Better careers guidance can give hope to this generation

    One of the biggest difficulties facing school pupils today is knowing what path to take through education and into employment. Although schools now have direct responsibility for providing independent careers advice for pupils, according to a report published last year the majority of schools in England have made cuts to careers guidance, making it harder for young people to gain the knowledge they need to make the right choices for their individual careers.

    The problem is a complex one, exacerbated by our education system and social attitudes to education and work. Over the last few decades our economy has changed more rapidly than the qualifications available, resulting in a gap between the abilities of young people entering the jobs market and the skills required of them by employers. Since the 1980s, successive governments have encouraged more and more young people to take the traditional route through education, pushing them through university on the promise of higher paid jobs after graduation.

    Unfortunately, that long-held belief of “degree = better job” is no longer valid, and this approach has seen vocational training devalued in the eyes of many who still see university as the best option, regardless of a student’s aptitude, the quality of the specific course or the institution itself. Conversely, it has also demeaned the value of academic learning, with too many universities accused of delivering courses that simply aren’t good enough but which they have felt compelled to offer in order to accommodate all of those students applying to them.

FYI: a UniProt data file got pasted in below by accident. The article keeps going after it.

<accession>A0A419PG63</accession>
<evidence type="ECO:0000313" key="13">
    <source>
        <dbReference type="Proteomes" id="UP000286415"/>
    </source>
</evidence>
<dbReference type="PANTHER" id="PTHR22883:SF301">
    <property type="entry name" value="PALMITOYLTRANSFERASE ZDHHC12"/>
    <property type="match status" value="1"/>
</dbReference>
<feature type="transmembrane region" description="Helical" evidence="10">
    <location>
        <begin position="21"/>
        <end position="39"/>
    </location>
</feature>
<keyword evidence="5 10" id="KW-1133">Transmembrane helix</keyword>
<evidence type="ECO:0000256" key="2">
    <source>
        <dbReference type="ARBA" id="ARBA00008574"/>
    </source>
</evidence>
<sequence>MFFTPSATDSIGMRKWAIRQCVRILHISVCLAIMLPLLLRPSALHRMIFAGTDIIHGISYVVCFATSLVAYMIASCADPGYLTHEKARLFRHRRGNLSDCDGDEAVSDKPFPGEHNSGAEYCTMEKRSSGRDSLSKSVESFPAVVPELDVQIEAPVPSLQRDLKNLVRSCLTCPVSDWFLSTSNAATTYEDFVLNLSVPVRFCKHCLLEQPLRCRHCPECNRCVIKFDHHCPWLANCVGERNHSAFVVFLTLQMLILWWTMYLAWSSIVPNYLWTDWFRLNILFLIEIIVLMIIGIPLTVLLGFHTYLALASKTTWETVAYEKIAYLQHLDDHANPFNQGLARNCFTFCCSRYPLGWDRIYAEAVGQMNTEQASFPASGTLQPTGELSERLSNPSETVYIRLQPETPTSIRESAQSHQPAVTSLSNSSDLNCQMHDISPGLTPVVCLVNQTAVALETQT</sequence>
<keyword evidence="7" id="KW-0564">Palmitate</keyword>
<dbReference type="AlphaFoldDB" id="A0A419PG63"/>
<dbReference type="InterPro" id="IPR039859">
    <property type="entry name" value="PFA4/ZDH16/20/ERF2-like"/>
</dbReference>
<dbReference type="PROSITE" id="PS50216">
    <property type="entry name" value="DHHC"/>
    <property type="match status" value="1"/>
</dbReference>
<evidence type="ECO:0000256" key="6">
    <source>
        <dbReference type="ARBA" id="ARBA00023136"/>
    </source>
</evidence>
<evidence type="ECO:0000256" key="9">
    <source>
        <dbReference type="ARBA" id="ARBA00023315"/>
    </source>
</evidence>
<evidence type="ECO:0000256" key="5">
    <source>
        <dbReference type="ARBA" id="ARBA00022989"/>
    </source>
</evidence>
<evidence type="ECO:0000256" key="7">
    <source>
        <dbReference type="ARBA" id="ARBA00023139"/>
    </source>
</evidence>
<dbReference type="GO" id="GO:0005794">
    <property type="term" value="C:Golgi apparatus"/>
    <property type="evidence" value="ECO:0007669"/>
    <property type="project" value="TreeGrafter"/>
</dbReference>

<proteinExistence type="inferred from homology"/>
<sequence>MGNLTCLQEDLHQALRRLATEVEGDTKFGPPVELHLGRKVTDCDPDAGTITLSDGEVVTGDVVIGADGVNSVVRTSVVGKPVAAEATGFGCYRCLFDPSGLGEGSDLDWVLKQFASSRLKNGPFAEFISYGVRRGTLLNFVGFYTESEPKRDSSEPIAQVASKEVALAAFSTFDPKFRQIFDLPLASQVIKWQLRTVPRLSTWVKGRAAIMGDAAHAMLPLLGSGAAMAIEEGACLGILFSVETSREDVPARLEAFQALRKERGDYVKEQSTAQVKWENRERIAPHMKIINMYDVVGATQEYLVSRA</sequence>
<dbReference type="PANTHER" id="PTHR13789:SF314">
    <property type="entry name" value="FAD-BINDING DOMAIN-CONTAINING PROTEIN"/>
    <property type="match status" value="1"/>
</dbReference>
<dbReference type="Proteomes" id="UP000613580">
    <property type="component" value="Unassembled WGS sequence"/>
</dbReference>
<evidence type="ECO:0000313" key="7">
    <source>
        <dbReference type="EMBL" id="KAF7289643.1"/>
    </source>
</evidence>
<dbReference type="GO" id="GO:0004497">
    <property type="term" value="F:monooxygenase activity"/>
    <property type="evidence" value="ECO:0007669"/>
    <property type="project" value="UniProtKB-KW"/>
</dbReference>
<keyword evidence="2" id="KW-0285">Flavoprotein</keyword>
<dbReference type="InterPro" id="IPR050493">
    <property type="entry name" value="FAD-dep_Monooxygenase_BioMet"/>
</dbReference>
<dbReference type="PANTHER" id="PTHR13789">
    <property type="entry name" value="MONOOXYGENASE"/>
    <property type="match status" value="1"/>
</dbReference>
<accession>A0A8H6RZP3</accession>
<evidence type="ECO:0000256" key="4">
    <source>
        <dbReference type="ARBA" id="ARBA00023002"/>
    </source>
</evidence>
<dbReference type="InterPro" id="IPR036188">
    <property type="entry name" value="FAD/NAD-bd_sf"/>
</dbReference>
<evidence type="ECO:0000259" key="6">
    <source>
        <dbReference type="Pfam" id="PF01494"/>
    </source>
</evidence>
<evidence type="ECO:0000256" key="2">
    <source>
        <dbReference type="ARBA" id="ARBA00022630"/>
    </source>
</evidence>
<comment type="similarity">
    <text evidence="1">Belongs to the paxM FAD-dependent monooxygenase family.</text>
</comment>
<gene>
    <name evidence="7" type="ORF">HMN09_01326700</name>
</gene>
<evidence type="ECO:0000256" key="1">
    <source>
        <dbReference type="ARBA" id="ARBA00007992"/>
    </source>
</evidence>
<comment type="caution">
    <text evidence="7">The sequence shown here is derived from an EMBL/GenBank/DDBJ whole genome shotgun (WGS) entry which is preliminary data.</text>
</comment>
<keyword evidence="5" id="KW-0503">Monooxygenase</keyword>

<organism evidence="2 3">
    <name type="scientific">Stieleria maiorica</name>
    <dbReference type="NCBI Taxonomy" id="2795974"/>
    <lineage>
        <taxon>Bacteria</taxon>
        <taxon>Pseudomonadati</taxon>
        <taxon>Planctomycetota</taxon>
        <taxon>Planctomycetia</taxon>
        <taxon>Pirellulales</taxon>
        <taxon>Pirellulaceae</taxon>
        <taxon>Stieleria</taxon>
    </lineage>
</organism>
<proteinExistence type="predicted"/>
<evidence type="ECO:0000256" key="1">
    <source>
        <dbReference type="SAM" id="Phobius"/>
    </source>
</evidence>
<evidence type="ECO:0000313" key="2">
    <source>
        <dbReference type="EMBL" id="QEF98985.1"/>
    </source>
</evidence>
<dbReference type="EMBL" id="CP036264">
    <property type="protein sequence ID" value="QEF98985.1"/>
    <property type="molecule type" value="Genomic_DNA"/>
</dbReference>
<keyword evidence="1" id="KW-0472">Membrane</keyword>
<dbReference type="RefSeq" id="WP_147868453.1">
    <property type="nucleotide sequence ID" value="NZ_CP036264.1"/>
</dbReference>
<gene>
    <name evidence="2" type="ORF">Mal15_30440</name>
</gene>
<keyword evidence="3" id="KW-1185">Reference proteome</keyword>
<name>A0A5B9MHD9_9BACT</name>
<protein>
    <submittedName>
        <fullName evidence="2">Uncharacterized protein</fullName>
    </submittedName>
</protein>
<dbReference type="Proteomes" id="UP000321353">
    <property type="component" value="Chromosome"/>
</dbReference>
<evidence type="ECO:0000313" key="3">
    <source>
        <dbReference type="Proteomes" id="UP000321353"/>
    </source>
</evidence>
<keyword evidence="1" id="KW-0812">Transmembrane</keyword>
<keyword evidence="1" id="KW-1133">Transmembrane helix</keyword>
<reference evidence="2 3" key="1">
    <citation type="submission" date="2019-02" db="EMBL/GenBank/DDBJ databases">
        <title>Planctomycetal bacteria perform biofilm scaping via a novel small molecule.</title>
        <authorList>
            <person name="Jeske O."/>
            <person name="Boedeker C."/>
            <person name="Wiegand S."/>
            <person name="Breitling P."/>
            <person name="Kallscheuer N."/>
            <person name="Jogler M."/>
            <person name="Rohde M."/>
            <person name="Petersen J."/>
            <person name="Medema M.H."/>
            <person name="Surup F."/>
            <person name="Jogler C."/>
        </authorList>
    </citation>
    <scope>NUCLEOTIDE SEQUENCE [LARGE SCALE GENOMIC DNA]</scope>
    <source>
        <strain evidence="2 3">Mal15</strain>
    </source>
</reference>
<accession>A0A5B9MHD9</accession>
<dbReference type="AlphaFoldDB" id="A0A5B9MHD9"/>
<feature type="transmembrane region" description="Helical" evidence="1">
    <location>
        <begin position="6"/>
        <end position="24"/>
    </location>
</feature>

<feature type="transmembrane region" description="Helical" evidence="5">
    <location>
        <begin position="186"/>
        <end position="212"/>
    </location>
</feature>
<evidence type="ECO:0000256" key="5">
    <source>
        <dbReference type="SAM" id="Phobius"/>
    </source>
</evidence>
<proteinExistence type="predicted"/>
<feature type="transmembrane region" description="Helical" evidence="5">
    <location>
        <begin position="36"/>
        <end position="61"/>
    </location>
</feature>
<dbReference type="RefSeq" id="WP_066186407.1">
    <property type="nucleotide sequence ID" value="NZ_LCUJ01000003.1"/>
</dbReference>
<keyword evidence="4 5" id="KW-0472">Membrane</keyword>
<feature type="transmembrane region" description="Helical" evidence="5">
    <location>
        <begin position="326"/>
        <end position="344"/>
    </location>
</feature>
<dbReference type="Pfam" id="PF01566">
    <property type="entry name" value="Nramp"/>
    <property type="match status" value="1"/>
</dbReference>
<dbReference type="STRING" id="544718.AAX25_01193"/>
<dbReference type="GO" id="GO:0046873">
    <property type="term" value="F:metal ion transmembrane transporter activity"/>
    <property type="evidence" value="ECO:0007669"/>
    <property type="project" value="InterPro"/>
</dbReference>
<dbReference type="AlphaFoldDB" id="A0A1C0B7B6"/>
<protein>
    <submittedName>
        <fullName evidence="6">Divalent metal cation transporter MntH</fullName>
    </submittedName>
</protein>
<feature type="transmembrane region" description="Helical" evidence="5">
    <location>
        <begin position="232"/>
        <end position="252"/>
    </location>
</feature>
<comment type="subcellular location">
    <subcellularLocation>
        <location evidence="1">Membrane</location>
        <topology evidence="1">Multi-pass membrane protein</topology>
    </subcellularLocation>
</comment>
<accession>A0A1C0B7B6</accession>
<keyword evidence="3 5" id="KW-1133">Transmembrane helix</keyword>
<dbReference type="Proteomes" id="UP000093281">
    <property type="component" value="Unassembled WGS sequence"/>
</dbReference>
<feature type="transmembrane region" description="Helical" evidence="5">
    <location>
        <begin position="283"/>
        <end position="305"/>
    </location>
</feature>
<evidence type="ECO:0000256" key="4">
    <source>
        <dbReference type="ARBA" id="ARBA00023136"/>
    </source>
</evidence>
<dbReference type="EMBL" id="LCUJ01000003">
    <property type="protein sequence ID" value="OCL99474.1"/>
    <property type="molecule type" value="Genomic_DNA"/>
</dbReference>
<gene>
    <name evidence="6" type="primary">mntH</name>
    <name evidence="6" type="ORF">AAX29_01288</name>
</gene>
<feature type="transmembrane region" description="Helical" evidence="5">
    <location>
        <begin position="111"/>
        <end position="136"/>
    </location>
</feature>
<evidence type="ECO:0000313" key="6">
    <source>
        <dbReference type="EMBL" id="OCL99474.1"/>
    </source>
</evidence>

An article in The Telegraph today gives an excellent insight into the experiences of students who have opted for “higher apprenticeships”, combining workplace training with degree-level studies. Particularly interesting is the view of one student who claims that many middle-class parents push their children down the university route because it is the done thing, rather than it being the right thing.

    If we want to offer genuine hope to this generation of young people then we need to prepare them much more effectively from before the stage at which they start choosing their GCSE subjects. They need independent advice and information on the structure of the UK economy, the types of jobs that will be available to them and the education options they can choose from to ensure their best chance of finding suitable employment when they start applying for work.

    They need to be aware of the reality of today’s economy, so that their career aspirations are founded on something they can actually achieve, rather than just something that sounds appealing to them.

    Reforming our qualifications system and trying to change social attitudes to education are massive undertakings that will take considerable time and effort but improving the level of independent career guidance and information that we provide is a more achievable first step.

    It would go a long way to enabling young people to make the right choices to navigate their individual paths through education and into employment. And, in these difficult economic times, with high youth unemployment across the globe, being equipped with the right careers knowledge would also offer some hope.